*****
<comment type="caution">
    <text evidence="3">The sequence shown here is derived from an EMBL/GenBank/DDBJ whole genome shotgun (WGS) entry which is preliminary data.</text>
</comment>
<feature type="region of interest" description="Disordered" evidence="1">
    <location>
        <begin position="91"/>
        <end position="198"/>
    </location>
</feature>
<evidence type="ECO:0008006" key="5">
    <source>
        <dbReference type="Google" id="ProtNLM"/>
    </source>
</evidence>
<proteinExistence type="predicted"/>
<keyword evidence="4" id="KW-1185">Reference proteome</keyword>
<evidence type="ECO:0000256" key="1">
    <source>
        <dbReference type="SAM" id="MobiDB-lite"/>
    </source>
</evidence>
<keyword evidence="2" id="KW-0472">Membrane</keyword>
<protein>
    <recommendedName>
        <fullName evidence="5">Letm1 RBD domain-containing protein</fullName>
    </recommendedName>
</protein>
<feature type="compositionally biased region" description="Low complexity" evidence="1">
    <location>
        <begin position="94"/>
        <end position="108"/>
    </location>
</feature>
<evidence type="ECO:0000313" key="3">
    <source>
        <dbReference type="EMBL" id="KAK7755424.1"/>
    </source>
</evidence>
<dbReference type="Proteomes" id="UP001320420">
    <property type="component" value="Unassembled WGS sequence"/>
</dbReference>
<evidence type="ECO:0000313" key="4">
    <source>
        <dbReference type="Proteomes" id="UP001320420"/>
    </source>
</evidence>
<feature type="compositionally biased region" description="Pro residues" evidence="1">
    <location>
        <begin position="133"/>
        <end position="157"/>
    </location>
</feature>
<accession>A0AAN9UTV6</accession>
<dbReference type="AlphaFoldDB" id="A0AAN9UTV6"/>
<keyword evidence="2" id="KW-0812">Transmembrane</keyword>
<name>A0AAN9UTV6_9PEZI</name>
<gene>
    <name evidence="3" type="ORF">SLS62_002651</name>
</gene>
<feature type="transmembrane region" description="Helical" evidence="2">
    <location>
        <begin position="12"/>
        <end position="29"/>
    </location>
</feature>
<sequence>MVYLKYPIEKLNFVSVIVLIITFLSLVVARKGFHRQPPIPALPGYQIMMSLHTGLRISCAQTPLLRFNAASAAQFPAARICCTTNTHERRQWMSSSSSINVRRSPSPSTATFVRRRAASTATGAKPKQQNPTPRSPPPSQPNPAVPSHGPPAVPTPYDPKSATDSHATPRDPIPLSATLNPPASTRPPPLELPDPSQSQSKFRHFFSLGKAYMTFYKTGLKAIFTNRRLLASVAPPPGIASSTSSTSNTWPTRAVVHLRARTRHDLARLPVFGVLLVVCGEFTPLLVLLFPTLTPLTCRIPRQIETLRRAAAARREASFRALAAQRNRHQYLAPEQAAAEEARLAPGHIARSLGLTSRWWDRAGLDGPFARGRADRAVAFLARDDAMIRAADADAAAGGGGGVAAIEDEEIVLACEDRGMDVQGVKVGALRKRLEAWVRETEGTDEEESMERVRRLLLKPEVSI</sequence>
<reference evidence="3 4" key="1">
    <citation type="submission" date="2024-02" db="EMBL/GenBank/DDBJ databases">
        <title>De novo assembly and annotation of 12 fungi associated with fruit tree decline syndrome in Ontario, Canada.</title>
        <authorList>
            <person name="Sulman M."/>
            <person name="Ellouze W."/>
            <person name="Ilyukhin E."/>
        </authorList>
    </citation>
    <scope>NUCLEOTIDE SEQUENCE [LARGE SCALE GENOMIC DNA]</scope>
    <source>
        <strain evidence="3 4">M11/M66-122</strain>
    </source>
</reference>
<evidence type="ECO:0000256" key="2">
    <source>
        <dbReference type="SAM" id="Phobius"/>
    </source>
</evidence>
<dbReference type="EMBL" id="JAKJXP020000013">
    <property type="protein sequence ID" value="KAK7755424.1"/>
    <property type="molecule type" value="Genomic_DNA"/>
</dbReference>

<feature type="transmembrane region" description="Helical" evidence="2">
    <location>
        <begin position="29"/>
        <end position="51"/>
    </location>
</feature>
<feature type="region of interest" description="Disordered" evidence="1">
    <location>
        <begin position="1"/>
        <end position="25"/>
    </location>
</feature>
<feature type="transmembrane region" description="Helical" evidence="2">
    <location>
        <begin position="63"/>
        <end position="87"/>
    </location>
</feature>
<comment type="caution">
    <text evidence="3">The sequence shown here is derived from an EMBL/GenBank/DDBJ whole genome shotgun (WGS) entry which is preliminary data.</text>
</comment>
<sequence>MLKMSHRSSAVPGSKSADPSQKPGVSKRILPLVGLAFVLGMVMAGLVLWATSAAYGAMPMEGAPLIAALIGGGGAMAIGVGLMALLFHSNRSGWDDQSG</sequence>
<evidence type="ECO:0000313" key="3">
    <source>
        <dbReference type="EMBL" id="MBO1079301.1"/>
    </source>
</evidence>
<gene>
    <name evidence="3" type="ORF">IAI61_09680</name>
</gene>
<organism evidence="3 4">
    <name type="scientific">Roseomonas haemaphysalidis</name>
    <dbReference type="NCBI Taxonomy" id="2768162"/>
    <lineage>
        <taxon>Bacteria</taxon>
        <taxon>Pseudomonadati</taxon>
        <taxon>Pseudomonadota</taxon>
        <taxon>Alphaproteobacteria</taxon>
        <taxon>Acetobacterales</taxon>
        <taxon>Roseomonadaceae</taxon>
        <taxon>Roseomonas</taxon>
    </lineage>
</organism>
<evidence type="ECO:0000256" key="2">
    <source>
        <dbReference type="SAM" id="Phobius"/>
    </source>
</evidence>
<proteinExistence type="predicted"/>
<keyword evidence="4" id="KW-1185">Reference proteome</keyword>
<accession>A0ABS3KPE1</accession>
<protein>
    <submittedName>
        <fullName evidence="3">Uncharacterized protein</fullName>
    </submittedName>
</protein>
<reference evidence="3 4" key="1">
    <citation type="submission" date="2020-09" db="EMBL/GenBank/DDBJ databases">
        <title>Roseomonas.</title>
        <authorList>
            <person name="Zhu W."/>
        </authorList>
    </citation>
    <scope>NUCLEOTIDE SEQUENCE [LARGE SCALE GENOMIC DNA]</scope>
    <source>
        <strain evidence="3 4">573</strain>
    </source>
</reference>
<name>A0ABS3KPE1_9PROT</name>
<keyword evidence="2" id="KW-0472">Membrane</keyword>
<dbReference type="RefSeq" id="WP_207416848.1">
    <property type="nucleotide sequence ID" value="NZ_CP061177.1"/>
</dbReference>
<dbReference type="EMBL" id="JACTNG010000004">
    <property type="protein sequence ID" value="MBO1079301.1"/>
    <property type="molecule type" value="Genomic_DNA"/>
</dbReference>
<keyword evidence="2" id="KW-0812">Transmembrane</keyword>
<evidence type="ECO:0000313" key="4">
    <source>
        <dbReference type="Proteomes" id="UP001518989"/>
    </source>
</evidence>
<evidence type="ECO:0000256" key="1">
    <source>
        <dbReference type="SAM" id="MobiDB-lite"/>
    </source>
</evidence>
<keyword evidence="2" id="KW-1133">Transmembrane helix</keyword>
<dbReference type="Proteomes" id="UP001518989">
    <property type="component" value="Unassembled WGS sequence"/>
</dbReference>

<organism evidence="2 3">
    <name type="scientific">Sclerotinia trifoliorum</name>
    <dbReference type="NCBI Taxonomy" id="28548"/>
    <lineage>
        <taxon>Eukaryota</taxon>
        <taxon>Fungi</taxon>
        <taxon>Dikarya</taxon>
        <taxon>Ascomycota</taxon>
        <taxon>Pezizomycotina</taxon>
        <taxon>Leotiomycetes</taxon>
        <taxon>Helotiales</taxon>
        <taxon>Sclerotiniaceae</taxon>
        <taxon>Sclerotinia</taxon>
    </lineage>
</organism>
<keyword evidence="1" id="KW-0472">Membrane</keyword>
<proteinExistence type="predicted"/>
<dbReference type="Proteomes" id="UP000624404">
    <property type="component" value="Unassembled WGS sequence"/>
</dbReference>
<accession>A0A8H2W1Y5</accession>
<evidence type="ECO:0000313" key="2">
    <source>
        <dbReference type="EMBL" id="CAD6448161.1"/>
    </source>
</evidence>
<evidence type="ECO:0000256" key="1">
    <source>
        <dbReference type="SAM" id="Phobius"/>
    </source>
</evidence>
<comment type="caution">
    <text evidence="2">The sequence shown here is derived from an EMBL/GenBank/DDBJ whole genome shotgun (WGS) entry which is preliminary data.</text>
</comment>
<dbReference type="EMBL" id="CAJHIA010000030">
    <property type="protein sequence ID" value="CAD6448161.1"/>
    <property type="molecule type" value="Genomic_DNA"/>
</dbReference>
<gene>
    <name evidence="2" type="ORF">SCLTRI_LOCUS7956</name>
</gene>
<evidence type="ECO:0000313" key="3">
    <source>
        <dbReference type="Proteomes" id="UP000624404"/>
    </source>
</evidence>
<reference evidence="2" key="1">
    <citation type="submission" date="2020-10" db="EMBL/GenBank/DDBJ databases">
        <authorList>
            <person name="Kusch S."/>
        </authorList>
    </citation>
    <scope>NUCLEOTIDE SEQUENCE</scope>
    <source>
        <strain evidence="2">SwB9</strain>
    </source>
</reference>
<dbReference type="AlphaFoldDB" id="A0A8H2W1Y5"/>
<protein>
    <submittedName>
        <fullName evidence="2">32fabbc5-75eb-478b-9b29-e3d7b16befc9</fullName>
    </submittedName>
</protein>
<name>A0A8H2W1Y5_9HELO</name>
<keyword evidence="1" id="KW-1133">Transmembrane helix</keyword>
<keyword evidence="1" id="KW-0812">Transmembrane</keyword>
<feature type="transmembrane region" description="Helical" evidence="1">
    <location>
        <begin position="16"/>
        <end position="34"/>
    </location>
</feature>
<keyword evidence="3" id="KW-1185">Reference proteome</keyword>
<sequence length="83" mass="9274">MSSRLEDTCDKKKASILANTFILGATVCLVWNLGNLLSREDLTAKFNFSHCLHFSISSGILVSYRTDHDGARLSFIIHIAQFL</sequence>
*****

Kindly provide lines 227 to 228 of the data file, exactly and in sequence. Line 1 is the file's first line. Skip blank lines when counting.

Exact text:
</evidence>
<reference evidence="2" key="1">